The scourge of slavery, which resulted from the colonizers' need for cheap labor force, left a deep imprint in the American continent.
In Cuba, remnants of that tragedy are present throughout the island, where there are many archeological sites, ruins of old sugarcane and coffee farms and barracks, where the slaves crowded together after working hard in the fields.
The songs, dances and cultural expressions brought to Cuba by the African slaves have survived the passage of time and have developed in every corner of the Caribbean Island.
Many of those expressions are present in famous festivities like carnivals, which are sponsored by cultural institutions with the goal of preserving that cultural tradition that is part of Cuban culture.
Several of those institutions promote that kind of festivity to keep a centuries-old tradition alive.
The Museum of Carnival, located in the city of Santiago de Cuba, the capital of the eastern province of the same name, is one of the institutions that have greatly contributed to keep that cultural expression, deeply rooted in Cuban society, alive.
The museum is dedicated to Santiago de Cuba's carnival, which is different from those held in other regions of the country, as it has a strong influence from Spanish, African and French-Haitian cultures.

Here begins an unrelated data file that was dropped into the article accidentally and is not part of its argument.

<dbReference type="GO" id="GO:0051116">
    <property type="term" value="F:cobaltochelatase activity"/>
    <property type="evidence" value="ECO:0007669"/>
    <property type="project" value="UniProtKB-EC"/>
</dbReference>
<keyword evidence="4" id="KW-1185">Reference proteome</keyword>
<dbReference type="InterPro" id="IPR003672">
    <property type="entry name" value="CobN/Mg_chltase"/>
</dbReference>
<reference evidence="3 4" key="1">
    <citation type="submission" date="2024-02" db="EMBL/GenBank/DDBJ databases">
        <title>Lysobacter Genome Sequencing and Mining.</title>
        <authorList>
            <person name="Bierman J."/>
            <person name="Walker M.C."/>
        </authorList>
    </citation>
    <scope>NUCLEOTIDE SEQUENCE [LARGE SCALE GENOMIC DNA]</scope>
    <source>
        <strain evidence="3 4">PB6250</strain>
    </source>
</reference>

Precisely, that combination of cultures has contributed to the carnival's rich dance and rhythmic diversity, the creation of costumes and other distinctive elements that make Santiago de Cuba's carnival the most spectacular in the country.
In that regard, the carnival is characterized by the congas, among which the most famous are that of Los Hoyos (Children of Cocoyé) and Paso Franco.
The museum is housed in an 18th-century building that has a Spanish-colonial corridor, which is one of few still preserved in the city.
The Museum of Carnival resulted from the need to keep that tradition alive, so its seven halls exhibit more than 250 pieces, including photos, costumes and musical instruments from different periods of that popular festivity.
According to experts, Santiago de Cuba's carnival is among the three major popular festivities in the country and is sponsored by centuries-old institutions.
That kind of celebration is strongly influenced by African and Caribbean elements such as music and dance that accompany the parades along the city's streets.